RIGA - A bill that would allow for Latvian dual citizenship has drawn the support of political heavyweights and now has a strong chance of becoming a reality.
The bill was proposed by Minister for Children and Family Affairs Ainars Bastiks, and has garnered the support of both the Latvia's First Party and Latvia's Way election bloc 's one of the members of the four-party ruling coalition 's and the highly influential Foreign Minister Artis Pabriks.
According to the bill, children born in an EU country who have at least one parent that is a Latvian citizen would be allowed to take Latvian citizenship as well.
Currently, holders of Latvian passports cannot hold a passport of any other state simultaneously, even if they are married to a foreign national or were born in another country. As a result, many ethnically Latvian people are forced to choose between citizenship of their place of residence and their spiritual homeland.
"In a country like Ireland, for instance, which is currently home to many Latvian citizens, children are granted citizenship automatically upon their birth. Since Latvian laws do not allow for dual citizenship, parents of these children are quite often forced to give up Latvian citizenship, and later it is difficult for our country to defend the interests of these children," the foreign minister said in a July 23 press release.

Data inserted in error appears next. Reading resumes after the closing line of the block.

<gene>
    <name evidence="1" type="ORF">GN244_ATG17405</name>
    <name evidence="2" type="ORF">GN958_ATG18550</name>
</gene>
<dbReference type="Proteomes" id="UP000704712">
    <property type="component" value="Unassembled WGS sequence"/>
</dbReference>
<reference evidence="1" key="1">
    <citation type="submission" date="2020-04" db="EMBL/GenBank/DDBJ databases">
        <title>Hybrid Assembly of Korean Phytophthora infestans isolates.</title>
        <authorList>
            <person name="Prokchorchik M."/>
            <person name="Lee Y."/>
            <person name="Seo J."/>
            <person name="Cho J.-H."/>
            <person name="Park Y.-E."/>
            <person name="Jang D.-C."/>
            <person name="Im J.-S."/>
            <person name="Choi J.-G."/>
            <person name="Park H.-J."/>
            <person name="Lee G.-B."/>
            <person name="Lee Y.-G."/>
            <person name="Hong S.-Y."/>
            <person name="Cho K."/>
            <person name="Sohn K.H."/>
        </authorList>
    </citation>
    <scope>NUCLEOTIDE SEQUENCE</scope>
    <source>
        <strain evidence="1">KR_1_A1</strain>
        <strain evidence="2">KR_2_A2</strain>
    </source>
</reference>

According to data from the Latvian embassy in Ireland, 153 Latvian children were born in Ireland this year alone, the Latvian language daily Diena reported.
Pabriks noted in his press release that the high level of worker mobility in the EU forces Latvia to liberalize its citizenship laws.
The government wants to avoid over-liberalizing the law, however, keeping the amendment restricted only to EU members and close allies. "We wouldn't like for this to be a universal norm," Maris Grinblats, head of the For Fatherland and Freedom/LNNK nationalist bloc, told Diena. He went on to say that the bill should focus only on children in NATO and EU member states, specifically to the exclusion of Russia.
The various factions of the ruling coalition are still in contention over which states should be included in the bill.
Latvia's First and Latvia's Way election bloc spokesman Edgars Vaikulis told The Baltic News Service that although the coalition had agreed not to make any amendments to the citizenship law, the law could be amended in this case due to the importance of the issue.
The spokesman said there is a possibility that lawmakers will be called in for an extraordinary sitting soon to consider the proposals. Prime Minister Aigars Kalvitis, however, is against the idea and has said that although the issue would surely be debated it is not urgent enough to call an extraordinary parliament sitting.
In a statement to the press, the Latvia First and Latvia's Way bloc noted that the issue of the rights of children born to Latvian citizens in foreign countries was raised in connection with several cases.